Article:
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switch for my garbage disposal is blowing my circuit breaker

switch for my garbage disposal is blowing my circuit breaker

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  #1  
Old 03-25-07, 11:14 PM
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switch for my garbage disposal is blowing my circuit breaker

I just installed a garbage disposal in my house, and finished up the wiring, but it's having some issues. There wasn't an old disposal installed, and since the house is pretty old, I didn't have a dedicated circuit to wire the disposal to. Instead, I joined it to the circuit that the dishwasher is hooked up to.

I cut the dishwasher wiring (12-2 wiring) and spliced in the wiring for the disposal (14-2 wiring) in a j-box. I then fished this wiring up to the wallbox switch location, and then fished another wire to a wallbox under the sink. At the wall box for the switch, I connected each pair of wires with wire nuts, and then connected them to the switch. At the wallbox under the sink I ran the wire in flexible conduit to the bottom of the disposal where I made the electrical connection.

All of the connections are grounded, and as far as I can tell, I made the hot-to-hot (black to black) and neutral-to-neutral (white to white) connections everywhere along the path - HOWEVER - when I have the switch for the garbage disposal in the OFF position, and turn the circuit breaker on, the disposal starts running. If I turn the switch to the ON position (in an attempt to shut the disposal off,) the circuit breaker blows.

Do I have a short circuit somewhere? Did I mix up my wiring and polarity somewhere along the way?

Any thoughts and suggestions would be greatly appreciated.

Thanks,
KF
 
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  #2  
Old 03-26-07, 12:29 AM
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Join Date: Aug 2005
Location: USA
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It sounds like you ran the switch in parallel with the appliance. Only the hot wire and a switched hot wire needed to be run to the switch, no neutral. The switch should be in series with the appliance, and only on the hot wire.

The hot will go first to the switch, and the switched hot wire will come back and go to the appliance. The neutral just goes straight to the appliance.
 
  #3  
Old 03-26-07, 03:45 AM
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Location: Wilmington
Posts: 4,219
You cannot mix #14 wire in a 20A circuit.
 
  #4  
Old 03-26-07, 04:19 AM
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Join Date: Mar 2005
Location: Chesapeake, VA
Posts: 340
There is clearly there is a short circuit somewhere. It sounds as though you have a switch loop wired up like a series switch. Swap the flex conduit's white wire with the switch loop's black wire in the box under the sink, and I think you'll be fixed. Actually, before you do anything- it's tough for us to tell what's going on and we may inadvertantly tell you wrong, or be misunderstood- grab a blank sheet of paper and draw a picture, the problem should be apparent.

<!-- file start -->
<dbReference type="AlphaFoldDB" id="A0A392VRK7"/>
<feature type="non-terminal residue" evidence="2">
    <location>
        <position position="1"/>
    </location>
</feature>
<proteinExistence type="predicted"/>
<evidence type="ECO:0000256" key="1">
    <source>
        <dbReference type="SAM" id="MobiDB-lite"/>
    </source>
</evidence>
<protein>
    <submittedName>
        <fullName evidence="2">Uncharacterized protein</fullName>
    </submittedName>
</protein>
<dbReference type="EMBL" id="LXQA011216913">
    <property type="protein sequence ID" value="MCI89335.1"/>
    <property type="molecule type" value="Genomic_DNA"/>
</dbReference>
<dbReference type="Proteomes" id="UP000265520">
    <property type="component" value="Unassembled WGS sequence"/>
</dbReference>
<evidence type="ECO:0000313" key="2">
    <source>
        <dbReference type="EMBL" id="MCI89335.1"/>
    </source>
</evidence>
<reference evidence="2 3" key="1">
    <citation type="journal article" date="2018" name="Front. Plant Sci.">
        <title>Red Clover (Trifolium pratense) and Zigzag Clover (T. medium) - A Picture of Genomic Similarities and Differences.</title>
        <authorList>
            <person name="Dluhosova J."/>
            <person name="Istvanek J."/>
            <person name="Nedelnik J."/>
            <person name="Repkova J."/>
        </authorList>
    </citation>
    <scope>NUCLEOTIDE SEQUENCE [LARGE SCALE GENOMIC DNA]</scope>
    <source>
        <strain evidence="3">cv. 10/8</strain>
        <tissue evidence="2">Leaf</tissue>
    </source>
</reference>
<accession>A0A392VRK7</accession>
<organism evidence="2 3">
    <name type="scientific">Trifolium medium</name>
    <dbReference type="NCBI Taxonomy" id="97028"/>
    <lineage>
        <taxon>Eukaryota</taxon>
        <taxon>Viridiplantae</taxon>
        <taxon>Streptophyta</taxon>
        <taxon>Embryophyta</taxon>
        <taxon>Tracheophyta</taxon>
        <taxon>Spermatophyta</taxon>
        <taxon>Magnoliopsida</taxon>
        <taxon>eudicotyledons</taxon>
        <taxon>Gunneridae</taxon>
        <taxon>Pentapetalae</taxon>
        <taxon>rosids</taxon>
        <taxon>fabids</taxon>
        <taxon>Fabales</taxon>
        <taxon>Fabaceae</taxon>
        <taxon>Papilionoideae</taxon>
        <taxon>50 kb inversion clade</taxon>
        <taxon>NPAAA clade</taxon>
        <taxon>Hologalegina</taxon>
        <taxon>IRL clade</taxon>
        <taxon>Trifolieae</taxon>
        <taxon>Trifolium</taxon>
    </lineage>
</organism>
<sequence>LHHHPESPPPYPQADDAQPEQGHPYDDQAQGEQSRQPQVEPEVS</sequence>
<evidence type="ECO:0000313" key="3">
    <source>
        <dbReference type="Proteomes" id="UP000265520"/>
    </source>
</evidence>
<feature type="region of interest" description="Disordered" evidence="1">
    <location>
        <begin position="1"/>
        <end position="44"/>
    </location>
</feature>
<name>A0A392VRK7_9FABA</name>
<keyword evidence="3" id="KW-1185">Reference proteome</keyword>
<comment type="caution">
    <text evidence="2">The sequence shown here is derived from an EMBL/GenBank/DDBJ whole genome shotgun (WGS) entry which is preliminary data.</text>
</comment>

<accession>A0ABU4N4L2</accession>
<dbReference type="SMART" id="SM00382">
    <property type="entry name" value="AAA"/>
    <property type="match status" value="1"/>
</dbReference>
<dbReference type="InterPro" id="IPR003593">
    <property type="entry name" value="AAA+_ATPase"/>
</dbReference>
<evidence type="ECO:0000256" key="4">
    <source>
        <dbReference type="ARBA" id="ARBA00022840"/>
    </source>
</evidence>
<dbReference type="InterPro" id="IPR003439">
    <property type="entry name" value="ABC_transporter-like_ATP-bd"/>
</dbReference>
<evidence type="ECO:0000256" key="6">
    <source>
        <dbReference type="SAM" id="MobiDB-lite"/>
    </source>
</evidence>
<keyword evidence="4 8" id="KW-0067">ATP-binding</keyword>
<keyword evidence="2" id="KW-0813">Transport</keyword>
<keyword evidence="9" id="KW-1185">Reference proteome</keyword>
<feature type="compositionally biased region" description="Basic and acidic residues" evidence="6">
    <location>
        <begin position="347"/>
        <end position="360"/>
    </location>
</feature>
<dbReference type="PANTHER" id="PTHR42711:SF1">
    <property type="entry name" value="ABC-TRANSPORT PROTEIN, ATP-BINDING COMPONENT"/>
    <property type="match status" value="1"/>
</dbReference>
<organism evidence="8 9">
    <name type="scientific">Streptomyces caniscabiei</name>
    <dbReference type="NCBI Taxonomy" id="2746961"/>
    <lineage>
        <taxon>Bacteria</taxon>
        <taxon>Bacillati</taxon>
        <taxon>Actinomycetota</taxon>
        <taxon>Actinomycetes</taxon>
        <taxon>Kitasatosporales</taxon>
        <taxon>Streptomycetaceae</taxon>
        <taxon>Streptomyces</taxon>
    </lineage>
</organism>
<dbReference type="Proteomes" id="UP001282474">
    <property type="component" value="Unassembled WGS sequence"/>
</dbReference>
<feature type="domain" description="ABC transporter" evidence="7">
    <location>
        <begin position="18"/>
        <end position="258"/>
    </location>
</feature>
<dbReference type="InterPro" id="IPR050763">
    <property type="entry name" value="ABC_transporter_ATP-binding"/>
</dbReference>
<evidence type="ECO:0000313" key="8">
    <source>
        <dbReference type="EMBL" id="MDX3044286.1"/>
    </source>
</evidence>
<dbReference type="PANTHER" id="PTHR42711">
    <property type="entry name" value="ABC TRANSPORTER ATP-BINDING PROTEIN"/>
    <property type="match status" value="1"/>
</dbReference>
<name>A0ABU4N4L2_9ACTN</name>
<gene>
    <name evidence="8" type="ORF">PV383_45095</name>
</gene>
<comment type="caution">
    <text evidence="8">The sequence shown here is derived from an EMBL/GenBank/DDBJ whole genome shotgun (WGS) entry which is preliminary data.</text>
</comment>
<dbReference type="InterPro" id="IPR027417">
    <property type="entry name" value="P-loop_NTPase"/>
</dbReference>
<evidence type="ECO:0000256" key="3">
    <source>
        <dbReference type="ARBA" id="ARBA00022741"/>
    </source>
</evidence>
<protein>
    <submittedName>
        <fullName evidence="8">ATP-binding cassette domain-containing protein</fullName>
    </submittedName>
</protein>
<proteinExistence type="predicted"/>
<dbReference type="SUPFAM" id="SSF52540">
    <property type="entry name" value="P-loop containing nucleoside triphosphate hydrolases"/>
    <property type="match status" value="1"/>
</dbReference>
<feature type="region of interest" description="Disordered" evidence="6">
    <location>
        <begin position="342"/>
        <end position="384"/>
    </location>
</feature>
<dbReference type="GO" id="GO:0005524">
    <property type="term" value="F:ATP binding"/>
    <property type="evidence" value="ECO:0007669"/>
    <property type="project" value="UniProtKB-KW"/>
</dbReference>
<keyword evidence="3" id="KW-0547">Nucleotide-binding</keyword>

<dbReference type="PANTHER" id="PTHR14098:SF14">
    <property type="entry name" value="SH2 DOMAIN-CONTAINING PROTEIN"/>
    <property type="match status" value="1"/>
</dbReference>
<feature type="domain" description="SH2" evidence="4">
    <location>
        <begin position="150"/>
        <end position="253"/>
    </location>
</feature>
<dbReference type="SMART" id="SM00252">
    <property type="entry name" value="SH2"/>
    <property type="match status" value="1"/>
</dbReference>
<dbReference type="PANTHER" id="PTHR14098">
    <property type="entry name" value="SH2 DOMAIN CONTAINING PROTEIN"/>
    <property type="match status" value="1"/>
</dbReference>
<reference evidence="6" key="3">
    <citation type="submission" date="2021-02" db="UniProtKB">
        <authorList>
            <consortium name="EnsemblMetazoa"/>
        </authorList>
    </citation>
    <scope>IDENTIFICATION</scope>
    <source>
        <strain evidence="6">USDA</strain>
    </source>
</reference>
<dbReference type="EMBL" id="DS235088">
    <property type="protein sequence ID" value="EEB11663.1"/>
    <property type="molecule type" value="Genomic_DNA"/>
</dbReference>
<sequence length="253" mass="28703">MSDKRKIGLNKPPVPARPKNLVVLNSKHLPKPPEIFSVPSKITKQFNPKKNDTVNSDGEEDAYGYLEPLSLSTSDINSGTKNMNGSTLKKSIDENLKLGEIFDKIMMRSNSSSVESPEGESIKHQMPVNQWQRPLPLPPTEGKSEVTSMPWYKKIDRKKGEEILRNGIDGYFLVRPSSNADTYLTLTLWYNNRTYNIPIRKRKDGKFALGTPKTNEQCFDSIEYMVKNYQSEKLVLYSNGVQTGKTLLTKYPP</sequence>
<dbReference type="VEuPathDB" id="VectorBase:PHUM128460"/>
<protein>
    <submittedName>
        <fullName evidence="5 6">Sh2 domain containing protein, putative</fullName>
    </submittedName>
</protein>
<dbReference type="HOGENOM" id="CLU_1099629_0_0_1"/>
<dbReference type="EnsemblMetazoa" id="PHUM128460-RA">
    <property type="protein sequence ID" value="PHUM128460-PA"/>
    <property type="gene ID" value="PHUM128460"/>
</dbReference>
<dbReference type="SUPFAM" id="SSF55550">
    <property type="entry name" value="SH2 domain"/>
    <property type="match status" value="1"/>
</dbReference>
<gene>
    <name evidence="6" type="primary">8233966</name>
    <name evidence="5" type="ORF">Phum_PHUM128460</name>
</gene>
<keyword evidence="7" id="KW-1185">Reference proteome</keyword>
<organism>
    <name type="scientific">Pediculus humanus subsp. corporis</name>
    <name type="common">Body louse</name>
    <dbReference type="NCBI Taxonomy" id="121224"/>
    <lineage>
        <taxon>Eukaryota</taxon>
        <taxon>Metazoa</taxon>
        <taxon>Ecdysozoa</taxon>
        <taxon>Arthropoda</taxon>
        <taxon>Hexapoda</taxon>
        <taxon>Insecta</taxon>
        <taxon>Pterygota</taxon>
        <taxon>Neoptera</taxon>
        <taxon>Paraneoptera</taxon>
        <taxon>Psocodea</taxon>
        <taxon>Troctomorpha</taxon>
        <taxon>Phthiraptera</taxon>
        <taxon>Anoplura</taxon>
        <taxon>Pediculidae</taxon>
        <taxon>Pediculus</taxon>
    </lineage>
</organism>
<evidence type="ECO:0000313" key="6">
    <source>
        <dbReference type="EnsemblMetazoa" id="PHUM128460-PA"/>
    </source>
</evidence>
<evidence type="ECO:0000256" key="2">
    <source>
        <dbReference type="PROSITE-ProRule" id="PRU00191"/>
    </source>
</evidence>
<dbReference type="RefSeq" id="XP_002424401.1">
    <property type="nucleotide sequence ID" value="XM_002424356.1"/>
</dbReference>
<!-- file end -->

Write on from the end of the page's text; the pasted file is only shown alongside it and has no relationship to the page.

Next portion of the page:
At any rate, you're lucky that #14-2 didn't explode when you flipped the switch! Take it out and use #12-2, it's the law- #14 is only rated for 15A and can start a fire if used on a 20A circuit. You've probably damaged that switch by this point, too, I'd recommend replacing it; and given the load the garbage disposal pulls, this is definately a place to use a heavy-duty switch vice a cheapo 10A one.
 
  #5  
Old 03-26-07, 04:29 AM
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Location: Central New York State
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You should not be attempting electrical work until you know what you are doing.

As I read it, you connected both the hot and the neutral to the switch. WRONG! And dangerous. Of course this trips the circuit breaker. You should be thankful it did. A fire might have occurred if it had not.

The white wires (the neutrals) get connected together. The black wires get connected to the switch.

However, you need 12 gage wire. Pull out what you installed and use 12-2 NM cable.

Better yet, shut off the breaker and do not use either device until you buy and read the book "Wiring Simplified" or a similar book on home wiring, and THEN fix the circuit.
 

Last edited by racraft; 03-26-07 at 05:42 AM.
  #6  
Old 03-26-07, 06:46 AM
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Location: United States
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On some projects, like building a birdhouse, it's okay to try it first and figure it out later. But with electrical projects, it's always a good idea to figure it out first, and then do it. And, unlike the birdhouse, there's very little reason to get creative in home wiring.
 
  #7  
Old 03-26-07, 09:39 PM
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Location: USA
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Was the #14 wire in question another NM cable, or was it part of a factory pre-wired (and UL-listed or equivilent) whip coming off of the disposal?
 
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